“CBD reduced both the total number of ischaemia-induced arrhythmias and infarct size when administered prior to ischaemia, an effect that was dose-dependent.” excerpts
Research Title: Acute administration of cannabidiol in vivo suppresses ischaemia-induced cardiac arrhythmias and reduces infarct size when given at reperfusion
Authors: Sarah K Walsh, Claire Y Hepburn, Kathleen A Kane, and Cherry L Wainwright

Blood Pressure Reducing Effects | research

Blood Pressure Reducing Effects | research

Canadian Journal of Physiology and Pharmacology

Blood pressure reducing effects of Phalaris canariensis in normotensive and spontaneously hypertensive rats


The birdseed Phalaris canariensis (Pc) is popularly used as an antihypertensive agent. AEPc reduced systolic blood pressure (SBP) in both adult groups; however, treatment interruption was followed by a gradual return of the SBP to baseline levels.

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Clévia Santos Passos, Lucimeire Nova Carvalho, Roberto Braz Pontes Jr., Ruy Ribeiro Campos, Olinda Ikuta, Mirian Aparecida Boim

Renal Division, Federal University of São Paulo (UNIFESP), Rua Botucatu, 740, 04023-900, São Paulo, Brazil.Cardiovascular Division, Department of Physiology, Federal University of São Paulo, São Paulo, Brazil.

Corresponding author: Mirian A. Boim (e-mail: ).

Published on the web 6 February 2012.

Received May 20,2011. Accepted October 312011.

Antidiabetic and Antihypertensive Properties of Canary Seed | research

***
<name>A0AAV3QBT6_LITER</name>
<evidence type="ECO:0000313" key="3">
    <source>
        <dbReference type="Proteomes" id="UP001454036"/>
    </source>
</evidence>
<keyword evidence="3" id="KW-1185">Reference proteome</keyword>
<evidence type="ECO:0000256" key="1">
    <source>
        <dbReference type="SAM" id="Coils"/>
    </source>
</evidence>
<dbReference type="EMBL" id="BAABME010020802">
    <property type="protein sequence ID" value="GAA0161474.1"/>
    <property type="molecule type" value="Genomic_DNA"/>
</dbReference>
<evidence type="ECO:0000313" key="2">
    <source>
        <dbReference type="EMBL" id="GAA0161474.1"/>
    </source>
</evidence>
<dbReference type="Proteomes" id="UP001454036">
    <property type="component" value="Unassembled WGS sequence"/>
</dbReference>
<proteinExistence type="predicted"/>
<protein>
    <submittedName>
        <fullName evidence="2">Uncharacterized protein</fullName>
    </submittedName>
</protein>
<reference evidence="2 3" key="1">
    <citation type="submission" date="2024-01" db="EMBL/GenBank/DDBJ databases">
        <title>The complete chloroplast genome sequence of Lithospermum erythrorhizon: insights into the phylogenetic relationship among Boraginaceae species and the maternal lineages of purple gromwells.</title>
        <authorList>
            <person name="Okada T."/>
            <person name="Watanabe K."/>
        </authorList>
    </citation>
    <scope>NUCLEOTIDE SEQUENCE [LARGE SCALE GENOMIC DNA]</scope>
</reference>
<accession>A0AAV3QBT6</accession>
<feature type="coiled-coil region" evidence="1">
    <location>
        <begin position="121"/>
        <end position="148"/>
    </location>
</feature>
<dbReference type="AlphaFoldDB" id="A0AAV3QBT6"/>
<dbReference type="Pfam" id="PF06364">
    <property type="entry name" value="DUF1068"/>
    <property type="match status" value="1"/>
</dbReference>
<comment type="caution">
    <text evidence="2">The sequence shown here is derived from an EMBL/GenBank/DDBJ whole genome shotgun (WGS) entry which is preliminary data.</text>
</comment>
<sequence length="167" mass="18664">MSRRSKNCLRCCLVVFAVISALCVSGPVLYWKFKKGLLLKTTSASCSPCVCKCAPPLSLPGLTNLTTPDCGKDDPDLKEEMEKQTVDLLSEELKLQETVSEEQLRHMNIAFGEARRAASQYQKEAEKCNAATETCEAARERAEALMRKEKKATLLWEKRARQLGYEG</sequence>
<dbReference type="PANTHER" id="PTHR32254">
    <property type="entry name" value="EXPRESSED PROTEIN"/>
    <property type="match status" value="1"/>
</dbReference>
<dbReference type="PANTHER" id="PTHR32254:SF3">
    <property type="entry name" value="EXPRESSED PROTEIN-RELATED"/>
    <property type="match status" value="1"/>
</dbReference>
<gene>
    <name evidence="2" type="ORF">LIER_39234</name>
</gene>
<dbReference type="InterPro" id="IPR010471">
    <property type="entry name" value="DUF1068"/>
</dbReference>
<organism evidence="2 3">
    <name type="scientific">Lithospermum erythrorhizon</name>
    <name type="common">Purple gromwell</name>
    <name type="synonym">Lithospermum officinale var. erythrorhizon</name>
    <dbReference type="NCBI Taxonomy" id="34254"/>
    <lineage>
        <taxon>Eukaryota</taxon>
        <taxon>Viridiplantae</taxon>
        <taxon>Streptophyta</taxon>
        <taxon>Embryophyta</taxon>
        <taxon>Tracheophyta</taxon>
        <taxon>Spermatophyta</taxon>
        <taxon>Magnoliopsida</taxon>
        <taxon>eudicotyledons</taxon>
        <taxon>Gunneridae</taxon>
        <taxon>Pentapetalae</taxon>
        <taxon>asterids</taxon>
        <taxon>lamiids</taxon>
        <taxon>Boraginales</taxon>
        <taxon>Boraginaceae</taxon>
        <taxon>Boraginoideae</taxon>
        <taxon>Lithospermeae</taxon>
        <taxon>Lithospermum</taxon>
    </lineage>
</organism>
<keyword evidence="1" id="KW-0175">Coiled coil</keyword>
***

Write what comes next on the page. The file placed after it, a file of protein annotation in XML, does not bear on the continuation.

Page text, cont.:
Antidiabetic and Antihypertensive Properties of Canary Seed | research

Journal of Agricultural and Food Chemistry

Characterization of Antidiabetic and Antihypertensive Properties of Canary Seed (Phalaris canariensis L.) Peptides


Canary grass is used as traditional food for diabetes and hypertension treatment. The aim of this work is to characterize the biological activity of encrypted peptides released after gastrointestinal digestion of canary seed proteins. Canary peptides showed 43.5% inhibition of dipeptidyl peptidase IV (DPPIV) and 73.5% inhibition of angiotensin-converting enzyme (ACE) activity.

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J. Agric. Food Chem., 2014, 62 (2), pp 427–433

DOI: 10.1021/jf404539y

Publication Date (Web): December 26, 2013

Patricia A. Estrada-Salas, Gabriela M. Montero-Morán, Pedro P. Martínez-Cuevas, Carmen González, and Ana P. Barba de la Rosa

Canary Seed Nutrition & Sensory Profile | fact sheet

Canary Seed Nutrition & Sensory Profile | fact sheet

Canaryseed Development Commission of Saskatchewan


Canaryseed has been recently approved for human consumption in both Canada and the United States. It is a true cereal grain containing bran, germ and starchy endosperm and is a member of the same family as wheat, oats, barley, and rye. It is gluten-free, high in protein, high in fat, and a rich source of folate, phosphorous, magnesium, and manganese, compared to other cereal grains. Canaryseed has a history which began in the Mediterranean area in the mid-1500’s. Glabrous (hairless) canaryseed was developed in Canada via plant breeding techniques and is more suitable as a food crop. Canaryseed, with the hull removed, was approved for human food consumption in both Canada and the United States in late 2015. For approval purposes, it was compared to cereal grains including oats, wheat, barley, and rye.

Link to Fact Sheet Nutrition and Sensory Profile